by Andy Mitchell
Summer was my father’s favorite season. He hated winter and loved summer. There was rarely any middle ground with Dad. He either liked something or he didn’t. He was many things, but a mystery was not one of them. You always knew where you stood with Dad.
I suppose there were a number of reasons he felt so warmly towards summer. It’s the season of his two favorite sports, baseball and golf. It’s also hot. Dad liked it hot. “When it’s so hot no one else can stand it, that’s just how I like it.” That was one of his oft spoken variants of, “When it’s so tough…” He liked that adage as well. He was a Marine after all. Not a career military man mind you, he was also fond of saying, “Once a Marine always a Marine.” So it was a mistake to refer to him as a former “jarhead,” a term of endearment for him. His feelings for his chosen branch of service remained so strong that when his sons told him they were playing Army out in the yard, they were instructed to play Marines instead. We saluted The Great Santini, marched back out into the yard, and followed his orders.
As much as Dad enjoyed soaking up the sun, playing sports in the good old summertime, he also yearned for travel. There is gypsy blood in me, he would say. He liked day trips, weekend getaways, and the longer vacations summer afforded. Every year our family would take two trips – invariably to Florida in June, and to Colorado in August. These were magical trips for me, escapes to the sea and to the mountains, reinforcing my own love of travel which undoubtedly came from that gypsy blood coursing through my veins.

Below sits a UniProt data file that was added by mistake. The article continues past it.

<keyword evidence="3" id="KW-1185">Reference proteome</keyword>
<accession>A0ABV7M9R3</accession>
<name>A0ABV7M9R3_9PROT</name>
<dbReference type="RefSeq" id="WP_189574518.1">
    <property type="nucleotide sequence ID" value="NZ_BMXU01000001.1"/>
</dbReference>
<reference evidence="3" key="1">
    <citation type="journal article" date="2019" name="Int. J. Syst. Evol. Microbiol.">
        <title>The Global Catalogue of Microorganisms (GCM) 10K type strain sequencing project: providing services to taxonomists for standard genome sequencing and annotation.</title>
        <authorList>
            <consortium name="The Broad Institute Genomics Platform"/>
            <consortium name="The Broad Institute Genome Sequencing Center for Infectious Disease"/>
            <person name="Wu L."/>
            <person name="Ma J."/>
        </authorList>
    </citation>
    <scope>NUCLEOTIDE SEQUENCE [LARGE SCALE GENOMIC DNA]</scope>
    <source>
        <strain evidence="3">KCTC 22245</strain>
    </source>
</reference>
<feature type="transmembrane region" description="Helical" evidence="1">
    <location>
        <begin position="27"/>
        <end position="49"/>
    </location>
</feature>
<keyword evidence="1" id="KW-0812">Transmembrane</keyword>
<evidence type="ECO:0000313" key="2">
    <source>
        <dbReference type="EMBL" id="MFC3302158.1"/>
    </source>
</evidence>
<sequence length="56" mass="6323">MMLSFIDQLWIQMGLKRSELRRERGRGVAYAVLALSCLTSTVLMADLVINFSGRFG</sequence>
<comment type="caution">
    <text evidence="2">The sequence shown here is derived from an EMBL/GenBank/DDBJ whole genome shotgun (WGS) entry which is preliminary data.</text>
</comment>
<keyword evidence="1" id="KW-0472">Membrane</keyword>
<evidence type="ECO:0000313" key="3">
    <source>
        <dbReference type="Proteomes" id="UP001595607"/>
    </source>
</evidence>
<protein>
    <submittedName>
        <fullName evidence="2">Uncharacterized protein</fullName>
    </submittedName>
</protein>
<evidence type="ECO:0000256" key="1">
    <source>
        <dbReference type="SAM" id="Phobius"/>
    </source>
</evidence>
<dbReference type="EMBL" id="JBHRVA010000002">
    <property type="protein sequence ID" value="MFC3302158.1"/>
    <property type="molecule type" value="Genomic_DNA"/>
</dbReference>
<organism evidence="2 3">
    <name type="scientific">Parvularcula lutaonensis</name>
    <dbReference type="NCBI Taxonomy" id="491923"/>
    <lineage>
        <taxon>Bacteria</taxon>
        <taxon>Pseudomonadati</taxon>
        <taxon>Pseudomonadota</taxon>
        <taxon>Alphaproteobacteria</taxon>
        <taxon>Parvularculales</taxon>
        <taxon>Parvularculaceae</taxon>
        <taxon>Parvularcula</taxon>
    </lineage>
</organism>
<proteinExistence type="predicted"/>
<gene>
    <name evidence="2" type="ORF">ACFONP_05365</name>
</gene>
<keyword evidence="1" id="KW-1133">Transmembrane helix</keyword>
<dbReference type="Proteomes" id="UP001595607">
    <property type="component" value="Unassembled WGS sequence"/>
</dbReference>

Soon after school let out we would head south. But Dad was in no hurry to get to our destination. The postcard shores of Florida were fine and all, but I realized as I grew older, that the stops along the way were the places Dad really wanted to see, the places from his past. These seemingly standard family vacations to the beach were mere excuses for him to veer off on his own little pilgrimages to old haunts. I remember visiting an antebellum mansion in Ozark, Alabama where he had rented a room while playing minor league ball one summer. The quintessentially genteel Southern lady he had rented the room from all those years ago still owned and lived in the house. The smell of mothballs hung in the humid air like the Spanish moss from a live oak out front. Just around the corner a red clay diamond where he’d torn a hamstring trying to beat out a bunt was derelict but still redolent of his glory days. Weeds grew up from the second baseman’s position, a shabby monument to his youth.
This was just one of many memorable stops on our yearly zig-zags to The Sunshine State. Dad prefered two lanes to four. “There’s so much more to see.” I agree, Dad. Funny, I become more and more like you every year.